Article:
This paper proposes an analysis pattern to be
applied in the analysis and conceptual modeling
steps of geographic database construction for Mobile
GIS applications for the urban administration
domain. Section 2 describes the UML-GeoFrame
approach used in the conceptual modeling of Mobile
GIS applications and in the presentation of the
proposed solution for the proposed pattern. Section 3
presents the step-by-step modeling of a Mobile GIS
application for the urban administration domain.
Section 4 describes the analysis patterns we propose
for these applications. Section 5 presents the use of
Rabello Monteiro B., Lisboa Filho J., Luís Braga J. and Silva Martins W. (2008).
In Proceedings of the Tenth International Conference on Enterprise Information Systems - ISAS, pages 311-318
DOI: 10.5220/0001703803110318
the proposed analysis pattern. Finally, Section 6
presents the final conclusions and prospects of future
GeoFrame is a specified conceptual framework
based on the class model of the Unified Modeling
Language (UML), which serves as a guide for
modeling GIS applications. GeoFrame provides a
basic class diagram to assist the designer in the
initial steps of the database conceptual modeling of a
new GIS application. It also provides a stereotype
set (Figure 1) that allows obtaining data schemes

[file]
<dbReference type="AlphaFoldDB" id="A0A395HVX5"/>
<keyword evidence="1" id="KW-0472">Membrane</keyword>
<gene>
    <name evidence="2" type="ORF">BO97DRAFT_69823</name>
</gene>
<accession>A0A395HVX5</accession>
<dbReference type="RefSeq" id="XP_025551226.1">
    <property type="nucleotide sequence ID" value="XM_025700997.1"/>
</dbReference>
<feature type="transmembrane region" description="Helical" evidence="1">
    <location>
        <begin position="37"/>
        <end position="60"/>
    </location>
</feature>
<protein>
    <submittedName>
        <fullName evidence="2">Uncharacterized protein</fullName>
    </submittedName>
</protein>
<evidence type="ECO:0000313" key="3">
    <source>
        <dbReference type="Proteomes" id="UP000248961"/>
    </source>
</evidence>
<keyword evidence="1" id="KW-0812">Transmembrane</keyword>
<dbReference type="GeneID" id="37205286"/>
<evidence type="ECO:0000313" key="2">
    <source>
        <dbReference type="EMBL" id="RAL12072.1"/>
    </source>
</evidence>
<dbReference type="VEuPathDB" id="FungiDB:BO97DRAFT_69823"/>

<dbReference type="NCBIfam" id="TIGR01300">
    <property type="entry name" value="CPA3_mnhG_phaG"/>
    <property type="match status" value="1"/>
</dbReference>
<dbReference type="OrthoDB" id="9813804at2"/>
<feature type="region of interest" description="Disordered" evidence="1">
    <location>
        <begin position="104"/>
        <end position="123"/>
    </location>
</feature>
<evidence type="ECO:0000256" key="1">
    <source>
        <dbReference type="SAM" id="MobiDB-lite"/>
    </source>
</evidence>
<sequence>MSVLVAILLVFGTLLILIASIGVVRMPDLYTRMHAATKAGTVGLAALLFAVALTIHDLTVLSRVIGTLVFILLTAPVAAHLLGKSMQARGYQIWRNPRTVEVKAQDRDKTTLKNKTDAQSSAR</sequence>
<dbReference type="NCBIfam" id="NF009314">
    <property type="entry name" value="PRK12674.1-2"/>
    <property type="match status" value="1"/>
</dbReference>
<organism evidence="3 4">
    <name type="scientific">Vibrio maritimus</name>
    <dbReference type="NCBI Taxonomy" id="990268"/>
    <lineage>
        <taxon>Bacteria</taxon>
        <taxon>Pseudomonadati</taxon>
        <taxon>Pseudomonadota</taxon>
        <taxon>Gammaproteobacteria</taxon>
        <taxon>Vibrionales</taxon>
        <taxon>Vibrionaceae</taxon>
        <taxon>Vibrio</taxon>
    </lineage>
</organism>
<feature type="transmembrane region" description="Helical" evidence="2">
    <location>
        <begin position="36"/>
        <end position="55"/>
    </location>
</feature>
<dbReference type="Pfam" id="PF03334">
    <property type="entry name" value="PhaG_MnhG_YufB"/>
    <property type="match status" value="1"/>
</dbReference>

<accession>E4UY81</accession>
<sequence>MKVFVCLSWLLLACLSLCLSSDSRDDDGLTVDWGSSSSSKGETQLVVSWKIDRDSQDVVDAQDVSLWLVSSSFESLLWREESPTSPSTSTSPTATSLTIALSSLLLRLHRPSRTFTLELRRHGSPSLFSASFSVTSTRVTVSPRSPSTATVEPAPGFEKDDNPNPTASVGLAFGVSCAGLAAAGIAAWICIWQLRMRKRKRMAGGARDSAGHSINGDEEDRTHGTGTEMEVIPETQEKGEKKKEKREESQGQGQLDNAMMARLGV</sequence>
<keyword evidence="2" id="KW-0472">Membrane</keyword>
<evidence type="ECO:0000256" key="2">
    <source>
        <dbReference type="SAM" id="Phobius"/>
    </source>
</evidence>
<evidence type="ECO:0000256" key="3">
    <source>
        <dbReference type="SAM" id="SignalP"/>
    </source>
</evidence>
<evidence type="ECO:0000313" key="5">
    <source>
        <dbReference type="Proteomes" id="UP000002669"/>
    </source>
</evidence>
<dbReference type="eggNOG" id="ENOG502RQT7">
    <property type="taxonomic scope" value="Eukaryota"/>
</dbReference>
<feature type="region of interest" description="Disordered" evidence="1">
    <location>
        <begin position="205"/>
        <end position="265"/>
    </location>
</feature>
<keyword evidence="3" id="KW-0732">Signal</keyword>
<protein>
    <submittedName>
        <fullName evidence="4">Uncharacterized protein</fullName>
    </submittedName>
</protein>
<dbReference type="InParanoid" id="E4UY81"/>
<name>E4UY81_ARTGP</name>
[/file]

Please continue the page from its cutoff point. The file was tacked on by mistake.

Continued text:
easily understandable by users (Lisboa Filho &
Iochpe, 2008).
Figure 1: Stereotypes for the UML-GeoFrame model.
In Figure 1, the first three stereotypes to the left,
are used to differentiate the main types of objects
belonging to database of geographic applications:
geographic object []; geographic field [] and
non-geographic object [].
The two other stereotype sets are used for
modeling of spatial components of geographic
phenomena. The set located at the center represents
the spatial component of geographic phenomena,
according to the object view, and the set more to the
right represents the geographic phenomena
according to the field view. It is also possible to
generate several representations by combining
stereotypes. The stereotype <<function>>
characterizes a special type of association that
occurs in a categorical function modeling, whereas
the stereotypes Instant [] and Interval [] are used
for temporal aspects modeling.
The UML-GeoFrame method consists of the
following 5 steps. More details on each step can be
found in (Lisboa Filho & Iochpe, 2008).
Step 1: identify themes and sub-themes for each
application target region;
Step 2: draw the class diagram for each
identified theme;
Step 3: model the spatial characteristics of each
geographic phenomenon;
Step 4: specify the integrity constraints for the
spatial relationships;
Step 5: model the temporal aspects.
(Lisboa Filho & Iochpe, 2008) also emphasized
that these five steps need not necessarily be followed
in this order, some steps can be carried out
simultaneously, depending on the designer’s
experience. In the next section, we show a modeling
example using the UML-GeoFrame method.